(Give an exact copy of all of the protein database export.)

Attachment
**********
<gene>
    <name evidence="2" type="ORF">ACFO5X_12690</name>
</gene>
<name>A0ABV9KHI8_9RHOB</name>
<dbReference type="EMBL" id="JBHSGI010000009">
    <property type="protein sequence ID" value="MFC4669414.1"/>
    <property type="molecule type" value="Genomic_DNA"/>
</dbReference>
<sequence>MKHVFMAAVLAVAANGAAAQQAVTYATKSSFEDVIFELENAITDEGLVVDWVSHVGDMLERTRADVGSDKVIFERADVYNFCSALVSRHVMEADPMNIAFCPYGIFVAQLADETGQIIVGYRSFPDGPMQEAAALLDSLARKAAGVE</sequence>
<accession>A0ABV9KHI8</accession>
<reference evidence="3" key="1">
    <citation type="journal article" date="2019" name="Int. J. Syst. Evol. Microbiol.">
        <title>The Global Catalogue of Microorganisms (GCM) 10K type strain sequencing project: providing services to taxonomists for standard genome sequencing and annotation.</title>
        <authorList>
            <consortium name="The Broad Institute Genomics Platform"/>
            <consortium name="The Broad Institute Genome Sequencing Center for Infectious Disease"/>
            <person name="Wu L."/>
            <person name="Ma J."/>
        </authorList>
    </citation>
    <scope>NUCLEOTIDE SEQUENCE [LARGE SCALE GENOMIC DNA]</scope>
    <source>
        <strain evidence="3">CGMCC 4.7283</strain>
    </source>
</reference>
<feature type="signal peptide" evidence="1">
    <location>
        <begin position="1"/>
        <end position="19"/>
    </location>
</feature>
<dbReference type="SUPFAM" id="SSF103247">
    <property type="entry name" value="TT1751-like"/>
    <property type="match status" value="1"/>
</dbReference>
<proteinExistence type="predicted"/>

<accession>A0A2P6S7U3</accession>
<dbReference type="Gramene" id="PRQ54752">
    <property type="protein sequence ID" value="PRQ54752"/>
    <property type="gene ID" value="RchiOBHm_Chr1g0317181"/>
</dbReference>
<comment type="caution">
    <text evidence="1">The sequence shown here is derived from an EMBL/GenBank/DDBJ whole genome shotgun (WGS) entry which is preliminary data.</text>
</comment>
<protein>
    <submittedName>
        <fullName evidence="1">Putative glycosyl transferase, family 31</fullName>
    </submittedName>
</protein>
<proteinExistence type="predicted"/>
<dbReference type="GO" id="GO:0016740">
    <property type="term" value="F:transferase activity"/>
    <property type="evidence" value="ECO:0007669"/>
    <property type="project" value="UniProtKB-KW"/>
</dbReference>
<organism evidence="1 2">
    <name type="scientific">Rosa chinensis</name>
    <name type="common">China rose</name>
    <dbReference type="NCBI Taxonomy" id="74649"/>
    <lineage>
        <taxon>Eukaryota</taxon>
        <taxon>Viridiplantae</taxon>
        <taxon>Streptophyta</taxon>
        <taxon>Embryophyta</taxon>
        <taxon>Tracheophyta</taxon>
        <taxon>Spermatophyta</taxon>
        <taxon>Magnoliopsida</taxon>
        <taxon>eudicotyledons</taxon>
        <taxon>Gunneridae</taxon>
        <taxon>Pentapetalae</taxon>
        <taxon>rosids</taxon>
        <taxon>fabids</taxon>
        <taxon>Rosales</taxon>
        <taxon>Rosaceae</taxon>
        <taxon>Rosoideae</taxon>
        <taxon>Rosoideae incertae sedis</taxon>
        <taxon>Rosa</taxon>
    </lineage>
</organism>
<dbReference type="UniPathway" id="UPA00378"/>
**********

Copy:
<gene>
    <name evidence="2" type="ORF">ACFO5X_12690</name>
</gene>
<name>A0ABV9KHI8_9RHOB</name>
<dbReference type="EMBL" id="JBHSGI010000009">
    <property type="protein sequence ID" value="MFC4669414.1"/>
    <property type="molecule type" value="Genomic_DNA"/>
</dbReference>
<sequence>MKHVFMAAVLAVAANGAAAQQAVTYATKSSFEDVIFELENAITDEGLVVDWVSHVGDMLERTRADVGSDKVIFERADVYNFCSALVSRHVMEADPMNIAFCPYGIFVAQLADETGQIIVGYRSFPDGPMQEAAALLDSLARKAAGVE</sequence>
<accession>A0ABV9KHI8</accession>
<reference evidence="3" key="1">
    <citation type="journal article" date="2019" name="Int. J. Syst. Evol. Microbiol.">
        <title>The Global Catalogue of Microorganisms (GCM) 10K type strain sequencing project: providing services to taxonomists for standard genome sequencing and annotation.</title>
        <authorList>
            <consortium name="The Broad Institute Genomics Platform"/>
            <consortium name="The Broad Institute Genome Sequencing Center for Infectious Disease"/>
            <person name="Wu L."/>
            <person name="Ma J."/>
        </authorList>
    </citation>
    <scope>NUCLEOTIDE SEQUENCE [LARGE SCALE GENOMIC DNA]</scope>
    <source>
        <strain evidence="3">CGMCC 4.7283</strain>
    </source>
</reference>
<feature type="signal peptide" evidence="1">
    <location>
        <begin position="1"/>
        <end position="19"/>
    </location>
</feature>
<dbReference type="SUPFAM" id="SSF103247">
    <property type="entry name" value="TT1751-like"/>
    <property type="match status" value="1"/>
</dbReference>
<proteinExistence type="predicted"/>

<accession>A0A2P6S7U3</accession>
<dbReference type="Gramene" id="PRQ54752">
    <property type="protein sequence ID" value="PRQ54752"/>
    <property type="gene ID" value="RchiOBHm_Chr1g0317181"/>
</dbReference>
<comment type="caution">
    <text evidence="1">The sequence shown here is derived from an EMBL/GenBank/DDBJ whole genome shotgun (WGS) entry which is preliminary data.</text>
</comment>
<protein>
    <submittedName>
        <fullName evidence="1">Putative glycosyl transferase, family 31</fullName>
    </submittedName>
</protein>
<proteinExistence type="predicted"/>
<dbReference type="GO" id="GO:0016740">
    <property type="term" value="F:transferase activity"/>
    <property type="evidence" value="ECO:0007669"/>
    <property type="project" value="UniProtKB-KW"/>
</dbReference>
<organism evidence="1 2">
    <name type="scientific">Rosa chinensis</name>
    <name type="common">China rose</name>
    <dbReference type="NCBI Taxonomy" id="74649"/>
    <lineage>
        <taxon>Eukaryota</taxon>
        <taxon>Viridiplantae</taxon>
        <taxon>Streptophyta</taxon>
        <taxon>Embryophyta</taxon>
        <taxon>Tracheophyta</taxon>
        <taxon>Spermatophyta</taxon>
        <taxon>Magnoliopsida</taxon>
        <taxon>eudicotyledons</taxon>
        <taxon>Gunneridae</taxon>
        <taxon>Pentapetalae</taxon>
        <taxon>rosids</taxon>
        <taxon>fabids</taxon>
        <taxon>Rosales</taxon>
        <taxon>Rosaceae</taxon>
        <taxon>Rosoideae</taxon>
        <taxon>Rosoideae incertae sedis</taxon>
        <taxon>Rosa</taxon>
    </lineage>
</organism>
<dbReference type="UniPathway" id="UPA00378"/>